A composer of film scores by day, by night David Wingo is… well, an indie singer-songwriter, based in Austin, Texas. Not quite as exciting as a superhero, but with a pseudonym taken from a Mexican restaurant, he’s already got a fair amount of attention with his first LP, 2005’s Ola Podrida. As a musical outlet, Ola Podrida is essentially a one-man concern, recorded in Wingo’s apartment, but you wouldn’t know that from listening to Belly of the Lion.
David Wingo is better known as a soundtrack composer than as a songwriter, and you may have heard his music already in most of David Gordon Green's films or in the new Jared Hess mess, Gentlemen Broncos. Yet, as Ola Podrida, he emphasizes lyrics and music equally, using each to evoke what the other cannot express. Ola Podrida may bear some similarities to groups like Band of Horses and My Morning Jacket-- in the expansiveness and Americana textures of his songs-- but his second album, Belly of the Lion, is unlikely to get fists pumping or crowds surging: Wingo is a strong live performer, but his music remains private rather than public, introverted rather than outgoing.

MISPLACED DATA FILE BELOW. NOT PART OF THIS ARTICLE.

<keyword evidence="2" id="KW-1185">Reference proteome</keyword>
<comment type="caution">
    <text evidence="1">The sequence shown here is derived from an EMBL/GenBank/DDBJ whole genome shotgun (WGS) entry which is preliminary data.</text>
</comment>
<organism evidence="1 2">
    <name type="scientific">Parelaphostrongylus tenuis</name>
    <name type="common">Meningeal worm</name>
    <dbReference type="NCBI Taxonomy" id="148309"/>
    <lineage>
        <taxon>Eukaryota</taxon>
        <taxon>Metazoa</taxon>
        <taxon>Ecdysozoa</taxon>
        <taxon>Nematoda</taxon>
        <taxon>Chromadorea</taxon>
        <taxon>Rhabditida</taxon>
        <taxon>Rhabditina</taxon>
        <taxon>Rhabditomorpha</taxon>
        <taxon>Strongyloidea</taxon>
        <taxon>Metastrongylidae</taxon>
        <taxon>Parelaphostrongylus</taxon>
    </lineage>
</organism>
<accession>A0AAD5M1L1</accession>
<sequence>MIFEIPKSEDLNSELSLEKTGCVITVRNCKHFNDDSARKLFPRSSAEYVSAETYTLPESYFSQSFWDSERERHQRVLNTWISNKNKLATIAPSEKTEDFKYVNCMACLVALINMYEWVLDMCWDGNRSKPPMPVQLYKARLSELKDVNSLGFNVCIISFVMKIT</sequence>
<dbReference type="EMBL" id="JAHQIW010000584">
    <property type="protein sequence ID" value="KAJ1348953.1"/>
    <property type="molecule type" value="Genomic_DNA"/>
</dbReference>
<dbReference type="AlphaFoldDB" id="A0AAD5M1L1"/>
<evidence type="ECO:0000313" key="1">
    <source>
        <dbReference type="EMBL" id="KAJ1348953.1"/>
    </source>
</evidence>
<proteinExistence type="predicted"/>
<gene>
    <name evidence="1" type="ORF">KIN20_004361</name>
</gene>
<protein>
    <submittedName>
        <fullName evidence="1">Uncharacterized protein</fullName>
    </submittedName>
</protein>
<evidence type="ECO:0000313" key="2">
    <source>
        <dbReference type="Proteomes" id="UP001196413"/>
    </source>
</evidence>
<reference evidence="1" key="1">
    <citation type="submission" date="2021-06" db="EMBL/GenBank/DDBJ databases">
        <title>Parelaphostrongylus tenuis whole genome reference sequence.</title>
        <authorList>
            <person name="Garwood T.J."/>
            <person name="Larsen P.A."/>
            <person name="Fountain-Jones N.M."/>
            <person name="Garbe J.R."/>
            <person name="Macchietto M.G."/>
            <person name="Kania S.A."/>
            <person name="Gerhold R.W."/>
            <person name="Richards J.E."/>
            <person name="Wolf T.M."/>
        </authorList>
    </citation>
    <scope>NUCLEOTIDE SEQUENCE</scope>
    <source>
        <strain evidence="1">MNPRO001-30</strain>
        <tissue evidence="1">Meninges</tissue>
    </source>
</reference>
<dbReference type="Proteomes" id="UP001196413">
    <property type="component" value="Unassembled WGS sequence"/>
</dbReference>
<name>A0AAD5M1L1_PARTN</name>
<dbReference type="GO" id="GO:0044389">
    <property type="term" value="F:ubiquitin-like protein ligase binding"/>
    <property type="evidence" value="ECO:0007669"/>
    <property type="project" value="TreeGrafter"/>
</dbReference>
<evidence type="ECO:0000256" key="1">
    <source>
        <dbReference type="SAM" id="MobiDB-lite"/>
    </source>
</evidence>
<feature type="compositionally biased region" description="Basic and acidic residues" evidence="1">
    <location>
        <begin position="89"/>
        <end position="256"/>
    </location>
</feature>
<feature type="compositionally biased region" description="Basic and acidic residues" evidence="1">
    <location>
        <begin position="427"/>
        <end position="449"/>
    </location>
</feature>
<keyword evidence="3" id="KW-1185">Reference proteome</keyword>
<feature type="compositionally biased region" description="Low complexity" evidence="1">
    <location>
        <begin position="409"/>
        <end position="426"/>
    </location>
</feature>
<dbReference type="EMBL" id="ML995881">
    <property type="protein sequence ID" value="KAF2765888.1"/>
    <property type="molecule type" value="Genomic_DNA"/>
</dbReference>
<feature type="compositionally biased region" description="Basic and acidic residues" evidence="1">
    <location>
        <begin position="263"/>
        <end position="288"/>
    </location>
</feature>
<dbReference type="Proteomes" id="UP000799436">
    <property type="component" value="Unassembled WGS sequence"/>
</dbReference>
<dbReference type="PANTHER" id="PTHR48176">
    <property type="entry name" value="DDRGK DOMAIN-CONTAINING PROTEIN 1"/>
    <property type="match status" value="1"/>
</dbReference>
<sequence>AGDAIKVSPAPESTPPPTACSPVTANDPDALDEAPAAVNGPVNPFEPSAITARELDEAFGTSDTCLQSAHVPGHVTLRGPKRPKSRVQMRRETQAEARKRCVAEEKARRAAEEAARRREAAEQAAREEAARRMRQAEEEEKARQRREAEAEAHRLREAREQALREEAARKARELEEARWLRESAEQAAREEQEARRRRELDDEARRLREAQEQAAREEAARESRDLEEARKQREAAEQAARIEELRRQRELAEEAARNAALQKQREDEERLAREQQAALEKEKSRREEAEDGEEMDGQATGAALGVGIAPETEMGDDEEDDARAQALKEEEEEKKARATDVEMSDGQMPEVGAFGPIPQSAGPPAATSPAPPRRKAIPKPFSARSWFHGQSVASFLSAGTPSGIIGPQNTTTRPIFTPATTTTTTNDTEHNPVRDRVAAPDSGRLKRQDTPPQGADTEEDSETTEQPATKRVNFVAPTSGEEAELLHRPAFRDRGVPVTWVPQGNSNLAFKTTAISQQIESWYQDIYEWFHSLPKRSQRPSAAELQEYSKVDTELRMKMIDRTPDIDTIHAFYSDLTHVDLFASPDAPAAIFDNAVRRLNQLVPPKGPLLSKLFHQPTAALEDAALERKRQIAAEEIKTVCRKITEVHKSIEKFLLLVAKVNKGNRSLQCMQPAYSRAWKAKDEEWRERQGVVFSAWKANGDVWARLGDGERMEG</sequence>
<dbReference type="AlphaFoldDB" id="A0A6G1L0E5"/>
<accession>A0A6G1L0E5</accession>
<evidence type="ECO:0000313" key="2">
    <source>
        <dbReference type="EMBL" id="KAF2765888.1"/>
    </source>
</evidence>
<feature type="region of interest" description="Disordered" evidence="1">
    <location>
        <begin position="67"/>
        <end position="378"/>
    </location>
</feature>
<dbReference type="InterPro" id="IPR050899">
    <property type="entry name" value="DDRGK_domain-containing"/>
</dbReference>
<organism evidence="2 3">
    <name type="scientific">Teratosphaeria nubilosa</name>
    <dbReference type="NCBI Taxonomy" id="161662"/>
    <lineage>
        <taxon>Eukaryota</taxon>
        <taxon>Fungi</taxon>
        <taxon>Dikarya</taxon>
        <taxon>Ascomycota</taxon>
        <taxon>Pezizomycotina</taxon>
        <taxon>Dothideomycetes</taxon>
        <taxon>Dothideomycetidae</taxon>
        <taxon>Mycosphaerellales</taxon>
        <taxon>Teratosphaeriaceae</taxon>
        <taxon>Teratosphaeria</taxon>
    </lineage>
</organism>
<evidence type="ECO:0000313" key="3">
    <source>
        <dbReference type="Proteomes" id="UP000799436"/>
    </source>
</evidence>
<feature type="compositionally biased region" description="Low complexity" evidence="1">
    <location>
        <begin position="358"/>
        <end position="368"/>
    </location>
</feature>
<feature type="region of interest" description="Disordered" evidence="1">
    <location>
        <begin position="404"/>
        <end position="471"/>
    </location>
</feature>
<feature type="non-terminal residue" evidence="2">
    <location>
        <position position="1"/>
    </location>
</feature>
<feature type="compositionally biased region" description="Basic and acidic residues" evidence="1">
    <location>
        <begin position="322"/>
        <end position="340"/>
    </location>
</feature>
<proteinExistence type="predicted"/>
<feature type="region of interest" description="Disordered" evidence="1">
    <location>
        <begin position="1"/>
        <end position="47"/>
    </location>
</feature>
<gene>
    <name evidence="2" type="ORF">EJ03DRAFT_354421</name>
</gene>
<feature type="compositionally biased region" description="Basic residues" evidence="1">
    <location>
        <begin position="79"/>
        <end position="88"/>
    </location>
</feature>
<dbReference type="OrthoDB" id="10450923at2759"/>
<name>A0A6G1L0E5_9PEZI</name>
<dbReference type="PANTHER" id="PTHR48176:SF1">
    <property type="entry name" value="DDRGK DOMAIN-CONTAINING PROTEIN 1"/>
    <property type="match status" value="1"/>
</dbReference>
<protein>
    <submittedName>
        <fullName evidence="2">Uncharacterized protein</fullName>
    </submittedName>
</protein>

David Wingo, the man behind Ola Podrida, has clearly learned a thing or two from his past, back when he used to score films for his pal David Gordon Green. Slipping in the subtle evocative sound, establishing a sonic landscape, expanding out into swells of emotion or coiling into near silence—Belly of the Lion gives us Wingo in complete control of all these effective moves. He’s built on the hushed tension of the first, mostly acoustic, Ola Podrida record, and built it up into an affecting rock record.